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'Vern shaped Joe in some ways in those early years' - Old mates collide

Ireland’s meeting with Scotland renews the friendly rivalry between the head coaches.

VERN COTTER AND Joe Schmidt have had some fascinating battles since the latter left Clermont in 2010, but their two meetings in the Test arena have seen Schmidt emerge with victory.

Joe Schmidt with Vern Cotter Schmidt and Cotter in Dublin last August. Source: Dan Sheridan/INPHO

Ireland even had a party at Murrayfield after their resounding win in Edinburgh on that memorable final day of last year’s Six Nations.

Ireland and Scotland’s World Cup warm-up meeting last August was a much tighter affair, as the Scots showed their growing threat in attack with three tries during a 28-22 defeat. Cotter’s men returned from the subsequent tournament with their confidence utterly boosted.

Of course, it took some time to get over the disappointment and anger at the manner of their quarter-final exit at the hands of Australia and Craig Joubert, but this is very much a Scotland team on the rise.

After relatively narrow defeats to England and Wales in the opening rounds of the current Six Nations, Cotter’s side have been impressive in wins over Italy and France. Fullback Stuart Hogg has led their thrilling brand of attacking rugby and it appears that Cotter will take on Ireland’s Schmidt from his best position yet.

The Kiwi pair first worked together at Bay of Plenty, when Schmidt assisted the man four years his senior. They parted in 2004, Cotter for the Crusaders and Schmidt for the Blues, before Cotter got the head coaching role in Clermont in 2006 and lured Schmidt to France a year later.

They guided Clermont to their first Top 14 title in 2010, but thereafter Schmidt was ready to be his own master and moved on to make history with Leinster and then Ireland.

The long background between Schmidt and his old mate ‘VC’ makes Saturday’s clash at the Aviva Stadium all the more interesting, particularly given that the Scots look like more of a danger to the home side than they have done for some time.

Surely Schmidt has been able to provide his players and fellow Ireland coaches with many insights into Cotter’s mind?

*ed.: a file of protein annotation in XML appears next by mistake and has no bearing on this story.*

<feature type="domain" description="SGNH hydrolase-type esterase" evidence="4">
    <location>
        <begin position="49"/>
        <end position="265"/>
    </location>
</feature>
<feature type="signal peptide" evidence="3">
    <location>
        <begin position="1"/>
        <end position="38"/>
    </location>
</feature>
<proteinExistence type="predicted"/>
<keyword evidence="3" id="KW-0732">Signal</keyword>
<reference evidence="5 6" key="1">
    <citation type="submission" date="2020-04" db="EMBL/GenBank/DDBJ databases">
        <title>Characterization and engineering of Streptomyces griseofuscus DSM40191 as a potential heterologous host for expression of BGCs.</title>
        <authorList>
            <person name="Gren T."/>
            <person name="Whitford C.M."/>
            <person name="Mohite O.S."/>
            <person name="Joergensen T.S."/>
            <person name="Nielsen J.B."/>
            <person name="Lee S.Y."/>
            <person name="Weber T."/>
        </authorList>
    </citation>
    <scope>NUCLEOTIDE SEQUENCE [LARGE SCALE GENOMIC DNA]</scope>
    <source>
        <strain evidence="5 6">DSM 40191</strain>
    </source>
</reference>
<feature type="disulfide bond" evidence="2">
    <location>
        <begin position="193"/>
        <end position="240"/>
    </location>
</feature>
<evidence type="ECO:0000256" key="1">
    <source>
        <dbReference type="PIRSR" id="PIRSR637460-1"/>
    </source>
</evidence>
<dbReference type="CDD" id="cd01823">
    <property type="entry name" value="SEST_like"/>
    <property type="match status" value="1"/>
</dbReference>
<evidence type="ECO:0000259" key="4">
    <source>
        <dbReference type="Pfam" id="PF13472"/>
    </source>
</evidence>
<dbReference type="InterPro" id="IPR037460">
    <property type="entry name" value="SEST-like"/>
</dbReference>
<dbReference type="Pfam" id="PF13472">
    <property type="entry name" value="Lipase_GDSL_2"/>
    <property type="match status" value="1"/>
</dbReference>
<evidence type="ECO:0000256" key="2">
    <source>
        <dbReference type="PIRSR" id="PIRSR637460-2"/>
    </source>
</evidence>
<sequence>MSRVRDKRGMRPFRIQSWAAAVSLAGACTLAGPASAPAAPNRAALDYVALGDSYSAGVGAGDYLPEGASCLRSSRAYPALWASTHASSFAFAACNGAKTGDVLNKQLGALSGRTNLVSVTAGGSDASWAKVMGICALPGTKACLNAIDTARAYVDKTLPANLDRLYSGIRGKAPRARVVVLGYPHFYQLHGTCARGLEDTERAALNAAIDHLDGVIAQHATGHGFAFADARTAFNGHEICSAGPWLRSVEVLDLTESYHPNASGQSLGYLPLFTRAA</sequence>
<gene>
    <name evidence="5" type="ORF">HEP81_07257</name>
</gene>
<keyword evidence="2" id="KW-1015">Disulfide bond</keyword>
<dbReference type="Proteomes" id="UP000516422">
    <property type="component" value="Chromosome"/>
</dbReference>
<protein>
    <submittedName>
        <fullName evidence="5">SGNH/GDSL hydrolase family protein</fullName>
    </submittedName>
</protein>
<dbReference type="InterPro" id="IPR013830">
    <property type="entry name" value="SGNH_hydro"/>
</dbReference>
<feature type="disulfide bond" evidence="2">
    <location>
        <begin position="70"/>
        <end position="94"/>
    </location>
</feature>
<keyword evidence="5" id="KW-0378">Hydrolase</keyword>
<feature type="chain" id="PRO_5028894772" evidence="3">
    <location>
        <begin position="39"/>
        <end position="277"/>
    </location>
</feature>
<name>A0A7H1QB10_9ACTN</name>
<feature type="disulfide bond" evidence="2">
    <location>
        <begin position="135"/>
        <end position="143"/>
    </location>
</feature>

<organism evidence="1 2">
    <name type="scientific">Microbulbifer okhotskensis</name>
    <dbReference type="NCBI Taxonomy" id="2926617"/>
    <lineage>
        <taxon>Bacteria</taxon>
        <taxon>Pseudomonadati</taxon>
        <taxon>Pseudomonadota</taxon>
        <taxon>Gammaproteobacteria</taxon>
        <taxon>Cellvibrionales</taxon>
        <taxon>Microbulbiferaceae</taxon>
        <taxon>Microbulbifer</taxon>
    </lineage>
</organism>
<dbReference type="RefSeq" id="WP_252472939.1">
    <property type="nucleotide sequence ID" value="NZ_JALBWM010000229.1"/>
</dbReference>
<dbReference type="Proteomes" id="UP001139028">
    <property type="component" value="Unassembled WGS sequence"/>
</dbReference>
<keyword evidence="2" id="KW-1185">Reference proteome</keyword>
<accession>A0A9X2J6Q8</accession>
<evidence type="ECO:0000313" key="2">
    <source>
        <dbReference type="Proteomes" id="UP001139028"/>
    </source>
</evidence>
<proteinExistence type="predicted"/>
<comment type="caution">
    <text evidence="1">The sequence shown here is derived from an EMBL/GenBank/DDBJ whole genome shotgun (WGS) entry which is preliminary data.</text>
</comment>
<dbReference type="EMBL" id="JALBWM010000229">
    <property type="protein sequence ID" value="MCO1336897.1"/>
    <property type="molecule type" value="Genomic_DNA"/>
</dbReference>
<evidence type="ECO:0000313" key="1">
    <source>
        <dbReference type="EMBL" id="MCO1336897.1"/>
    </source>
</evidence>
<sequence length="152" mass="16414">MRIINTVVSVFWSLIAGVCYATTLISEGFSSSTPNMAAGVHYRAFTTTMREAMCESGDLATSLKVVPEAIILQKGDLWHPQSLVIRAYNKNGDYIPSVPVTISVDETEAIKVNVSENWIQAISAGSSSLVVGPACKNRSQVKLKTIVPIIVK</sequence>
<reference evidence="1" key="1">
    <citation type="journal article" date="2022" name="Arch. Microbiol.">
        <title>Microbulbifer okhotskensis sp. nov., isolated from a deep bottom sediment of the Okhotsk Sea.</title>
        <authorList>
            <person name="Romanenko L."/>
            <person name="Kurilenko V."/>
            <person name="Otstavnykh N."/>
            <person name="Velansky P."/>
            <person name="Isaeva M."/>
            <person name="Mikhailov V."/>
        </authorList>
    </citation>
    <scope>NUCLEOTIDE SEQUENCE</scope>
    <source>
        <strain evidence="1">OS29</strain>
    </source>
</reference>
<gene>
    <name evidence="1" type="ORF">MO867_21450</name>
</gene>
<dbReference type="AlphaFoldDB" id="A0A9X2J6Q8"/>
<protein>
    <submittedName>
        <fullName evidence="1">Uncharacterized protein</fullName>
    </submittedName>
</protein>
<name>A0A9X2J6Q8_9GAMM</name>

“You could say that about Vern as well, he’s had the same insights into how Joe sees things,” said Ireland assistant coach Richie Murphy yesterday at Carton House.

Vern Cotter, Eddie Jones and Joe Schmidt Cotter and Schmidt with Eddie Jones at the Six Nations launch. Source: James Crombie/INPHO

“I would say going back through the years, Vern shaped Joe in some ways in those early years, but he’s obviously moved on a lot since then. We definitely get an insight into some of the stuff they’re going to do and how he wants to play the game. There is definitely an advantage for us there.

“But I would say if you were sitting in Scotland and asking the same question, they would probably give you the same answer.”

Ireland and Scotland have used a number of similar, even identical, strike plays since Cotter had taken over as head coach. One imagines himself and Schmidt sitting with a bottle of wine and a block of saint-nectaire in Clermont-Ferrand years ago constructing starter plays.

It will be intriguing to note how much double bluffing is built into both teams’ set-piece moves on Saturday. He knows that I know that he knows…

“When we go into all the matches, most teams would understand what kind of strike plays the opposition use,” said Murphy by way of shrugging off that idea. “Most teams will then try and adjust and play different options off similar set-ups.

“In relation to Vern and Joe, I don’t think that’s something they’ll be trying to second-guess each other on. If you look through international and even club rugby, the strike plays don’t change too much.

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“The actual detail that’s within them doesn’t change that much, it’s the guys that do them best are the guys that know when to pass the ball, who know how to change a line. That kind of stuff is what makes a difference between them.”

If execution is to be the decisive factor, and not coaching acumen, then Ireland have every reason to be wary of these Scots.

Joe Schmidt Schmidt is two from two against Cotter in Test rugby. Source: Donall Farmer/INPHO

While Ireland’s nine tries against Italy brings them to 11 in total in this championship, three more than the Scots have amassed so far, Cotter’s side have shown their ability to convert chances into scores.

That was long the issue for Scottish rugby, a profligacy in the opposition 22, but the likes of Hogg, Tommy Seymour and Tim Visser are now showing a more prolific edge.

“They’re definitely one of the better ones we’ve seen over the last four or five years,” said Murphy of this Scotland squad.

“There was less than seven points between them and England and between them and Wales. They had both of them under a lot of pressure. They had a very good win against France for the first time in a long time.

They’re coming in on the back of two wins. It is probably the first time they’ve been in this situation for a long time, they look like they’re in a decent position.

“For us, things don’t change that much. We’ve got a way of approaching all these games. We’ll be concentrating on getting those nuts and bolts right in order to be able to do something similar to what we did last weekend.”

Schmidt and Cotter will keep the niceties to a minimum before Saturday, but it is somewhat heartening to know that there is still room in the game for the two masterminds to share a bottle in the aftermath.

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Murray Kinsella

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